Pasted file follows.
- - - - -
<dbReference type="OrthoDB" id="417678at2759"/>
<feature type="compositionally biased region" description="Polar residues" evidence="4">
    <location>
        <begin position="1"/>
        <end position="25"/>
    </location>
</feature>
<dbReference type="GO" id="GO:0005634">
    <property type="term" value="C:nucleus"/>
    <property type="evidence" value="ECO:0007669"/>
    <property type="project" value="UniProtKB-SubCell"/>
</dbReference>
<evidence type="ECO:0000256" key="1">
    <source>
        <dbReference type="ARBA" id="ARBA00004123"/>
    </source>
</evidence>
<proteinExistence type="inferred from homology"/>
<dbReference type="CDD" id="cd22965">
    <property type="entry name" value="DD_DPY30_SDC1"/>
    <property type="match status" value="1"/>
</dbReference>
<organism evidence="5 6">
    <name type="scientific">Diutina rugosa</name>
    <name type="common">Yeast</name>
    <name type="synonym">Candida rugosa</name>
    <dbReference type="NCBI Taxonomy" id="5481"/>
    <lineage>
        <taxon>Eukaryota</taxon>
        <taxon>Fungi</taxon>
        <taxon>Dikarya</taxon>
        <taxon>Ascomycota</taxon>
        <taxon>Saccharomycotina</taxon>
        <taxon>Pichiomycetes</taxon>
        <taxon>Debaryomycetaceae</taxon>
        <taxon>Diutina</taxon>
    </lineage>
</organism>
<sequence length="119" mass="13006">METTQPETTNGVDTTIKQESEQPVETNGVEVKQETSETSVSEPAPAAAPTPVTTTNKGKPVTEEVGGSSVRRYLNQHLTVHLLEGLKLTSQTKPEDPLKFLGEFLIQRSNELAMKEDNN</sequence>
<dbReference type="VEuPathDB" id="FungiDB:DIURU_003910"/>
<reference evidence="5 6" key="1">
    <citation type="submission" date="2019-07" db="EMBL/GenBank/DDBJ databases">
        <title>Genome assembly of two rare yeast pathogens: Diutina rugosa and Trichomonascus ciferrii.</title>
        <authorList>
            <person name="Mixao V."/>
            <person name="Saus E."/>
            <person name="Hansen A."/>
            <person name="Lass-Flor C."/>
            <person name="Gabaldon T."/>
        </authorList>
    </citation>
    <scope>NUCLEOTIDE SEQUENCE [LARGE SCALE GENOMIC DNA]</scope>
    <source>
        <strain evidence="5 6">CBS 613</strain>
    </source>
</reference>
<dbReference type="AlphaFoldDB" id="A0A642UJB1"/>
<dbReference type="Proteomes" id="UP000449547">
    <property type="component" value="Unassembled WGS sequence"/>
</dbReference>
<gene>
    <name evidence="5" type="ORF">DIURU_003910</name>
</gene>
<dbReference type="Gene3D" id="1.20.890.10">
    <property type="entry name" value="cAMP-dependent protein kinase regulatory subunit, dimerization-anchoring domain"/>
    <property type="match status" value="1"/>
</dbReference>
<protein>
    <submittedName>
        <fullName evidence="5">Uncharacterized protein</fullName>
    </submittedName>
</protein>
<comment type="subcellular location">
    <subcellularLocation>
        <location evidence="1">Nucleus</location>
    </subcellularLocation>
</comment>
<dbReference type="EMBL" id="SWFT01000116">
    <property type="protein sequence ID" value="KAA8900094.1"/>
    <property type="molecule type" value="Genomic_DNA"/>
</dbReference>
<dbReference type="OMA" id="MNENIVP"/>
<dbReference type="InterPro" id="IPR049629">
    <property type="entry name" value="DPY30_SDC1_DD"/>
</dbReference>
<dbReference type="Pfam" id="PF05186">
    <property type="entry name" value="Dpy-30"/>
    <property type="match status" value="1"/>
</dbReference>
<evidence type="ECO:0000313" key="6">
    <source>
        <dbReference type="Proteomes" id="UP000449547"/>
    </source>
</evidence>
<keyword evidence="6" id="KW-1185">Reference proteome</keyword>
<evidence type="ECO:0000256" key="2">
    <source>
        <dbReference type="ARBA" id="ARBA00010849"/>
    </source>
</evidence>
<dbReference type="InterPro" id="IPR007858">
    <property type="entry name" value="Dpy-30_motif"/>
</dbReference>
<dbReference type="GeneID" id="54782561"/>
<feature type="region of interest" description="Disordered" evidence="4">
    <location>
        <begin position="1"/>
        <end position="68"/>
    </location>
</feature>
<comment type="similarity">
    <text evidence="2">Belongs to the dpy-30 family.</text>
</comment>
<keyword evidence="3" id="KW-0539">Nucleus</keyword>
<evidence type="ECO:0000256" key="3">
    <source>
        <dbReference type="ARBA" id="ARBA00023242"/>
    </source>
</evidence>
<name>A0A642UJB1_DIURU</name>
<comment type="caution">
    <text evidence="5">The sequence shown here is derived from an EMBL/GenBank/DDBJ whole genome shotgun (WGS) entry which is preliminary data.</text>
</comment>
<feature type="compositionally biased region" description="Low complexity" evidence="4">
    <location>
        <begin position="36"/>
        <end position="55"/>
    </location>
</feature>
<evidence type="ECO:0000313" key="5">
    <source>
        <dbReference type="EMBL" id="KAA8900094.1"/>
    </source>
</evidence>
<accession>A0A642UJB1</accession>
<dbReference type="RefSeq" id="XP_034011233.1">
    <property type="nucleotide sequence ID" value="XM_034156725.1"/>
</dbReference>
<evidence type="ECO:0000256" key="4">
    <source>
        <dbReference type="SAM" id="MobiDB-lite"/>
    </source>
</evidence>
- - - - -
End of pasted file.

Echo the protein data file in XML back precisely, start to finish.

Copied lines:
<dbReference type="OrthoDB" id="417678at2759"/>
<feature type="compositionally biased region" description="Polar residues" evidence="4">
    <location>
        <begin position="1"/>
        <end position="25"/>
    </location>
</feature>
<dbReference type="GO" id="GO:0005634">
    <property type="term" value="C:nucleus"/>
    <property type="evidence" value="ECO:0007669"/>
    <property type="project" value="UniProtKB-SubCell"/>
</dbReference>
<evidence type="ECO:0000256" key="1">
    <source>
        <dbReference type="ARBA" id="ARBA00004123"/>
    </source>
</evidence>
<proteinExistence type="inferred from homology"/>
<dbReference type="CDD" id="cd22965">
    <property type="entry name" value="DD_DPY30_SDC1"/>
    <property type="match status" value="1"/>
</dbReference>
<organism evidence="5 6">
    <name type="scientific">Diutina rugosa</name>
    <name type="common">Yeast</name>
    <name type="synonym">Candida rugosa</name>
    <dbReference type="NCBI Taxonomy" id="5481"/>
    <lineage>
        <taxon>Eukaryota</taxon>
        <taxon>Fungi</taxon>
        <taxon>Dikarya</taxon>
        <taxon>Ascomycota</taxon>
        <taxon>Saccharomycotina</taxon>
        <taxon>Pichiomycetes</taxon>
        <taxon>Debaryomycetaceae</taxon>
        <taxon>Diutina</taxon>
    </lineage>
</organism>
<sequence length="119" mass="13006">METTQPETTNGVDTTIKQESEQPVETNGVEVKQETSETSVSEPAPAAAPTPVTTTNKGKPVTEEVGGSSVRRYLNQHLTVHLLEGLKLTSQTKPEDPLKFLGEFLIQRSNELAMKEDNN</sequence>
<dbReference type="VEuPathDB" id="FungiDB:DIURU_003910"/>
<reference evidence="5 6" key="1">
    <citation type="submission" date="2019-07" db="EMBL/GenBank/DDBJ databases">
        <title>Genome assembly of two rare yeast pathogens: Diutina rugosa and Trichomonascus ciferrii.</title>
        <authorList>
            <person name="Mixao V."/>
            <person name="Saus E."/>
            <person name="Hansen A."/>
            <person name="Lass-Flor C."/>
            <person name="Gabaldon T."/>
        </authorList>
    </citation>
    <scope>NUCLEOTIDE SEQUENCE [LARGE SCALE GENOMIC DNA]</scope>
    <source>
        <strain evidence="5 6">CBS 613</strain>
    </source>
</reference>
<dbReference type="AlphaFoldDB" id="A0A642UJB1"/>
<dbReference type="Proteomes" id="UP000449547">
    <property type="component" value="Unassembled WGS sequence"/>
</dbReference>
<gene>
    <name evidence="5" type="ORF">DIURU_003910</name>
</gene>
<dbReference type="Gene3D" id="1.20.890.10">
    <property type="entry name" value="cAMP-dependent protein kinase regulatory subunit, dimerization-anchoring domain"/>
    <property type="match status" value="1"/>
</dbReference>
<protein>
    <submittedName>
        <fullName evidence="5">Uncharacterized protein</fullName>
    </submittedName>
</protein>
<comment type="subcellular location">
    <subcellularLocation>
        <location evidence="1">Nucleus</location>
    </subcellularLocation>
</comment>
<dbReference type="EMBL" id="SWFT01000116">
    <property type="protein sequence ID" value="KAA8900094.1"/>
    <property type="molecule type" value="Genomic_DNA"/>
</dbReference>
<dbReference type="OMA" id="MNENIVP"/>
<dbReference type="InterPro" id="IPR049629">
    <property type="entry name" value="DPY30_SDC1_DD"/>
</dbReference>
<dbReference type="Pfam" id="PF05186">
    <property type="entry name" value="Dpy-30"/>
    <property type="match status" value="1"/>
</dbReference>
<evidence type="ECO:0000313" key="6">
    <source>
        <dbReference type="Proteomes" id="UP000449547"/>
    </source>
</evidence>
<keyword evidence="6" id="KW-1185">Reference proteome</keyword>
<evidence type="ECO:0000256" key="2">
    <source>
        <dbReference type="ARBA" id="ARBA00010849"/>
    </source>
</evidence>
<dbReference type="InterPro" id="IPR007858">
    <property type="entry name" value="Dpy-30_motif"/>
</dbReference>
<dbReference type="GeneID" id="54782561"/>
<feature type="region of interest" description="Disordered" evidence="4">
    <location>
        <begin position="1"/>
        <end position="68"/>
    </location>
</feature>
<comment type="similarity">
    <text evidence="2">Belongs to the dpy-30 family.</text>
</comment>
<keyword evidence="3" id="KW-0539">Nucleus</keyword>
<evidence type="ECO:0000256" key="3">
    <source>
        <dbReference type="ARBA" id="ARBA00023242"/>
    </source>
</evidence>
<name>A0A642UJB1_DIURU</name>
<comment type="caution">
    <text evidence="5">The sequence shown here is derived from an EMBL/GenBank/DDBJ whole genome shotgun (WGS) entry which is preliminary data.</text>
</comment>
<feature type="compositionally biased region" description="Low complexity" evidence="4">
    <location>
        <begin position="36"/>
        <end position="55"/>
    </location>
</feature>
<evidence type="ECO:0000313" key="5">
    <source>
        <dbReference type="EMBL" id="KAA8900094.1"/>
    </source>
</evidence>
<accession>A0A642UJB1</accession>
<dbReference type="RefSeq" id="XP_034011233.1">
    <property type="nucleotide sequence ID" value="XM_034156725.1"/>
</dbReference>
<evidence type="ECO:0000256" key="4">
    <source>
        <dbReference type="SAM" id="MobiDB-lite"/>
    </source>
</evidence>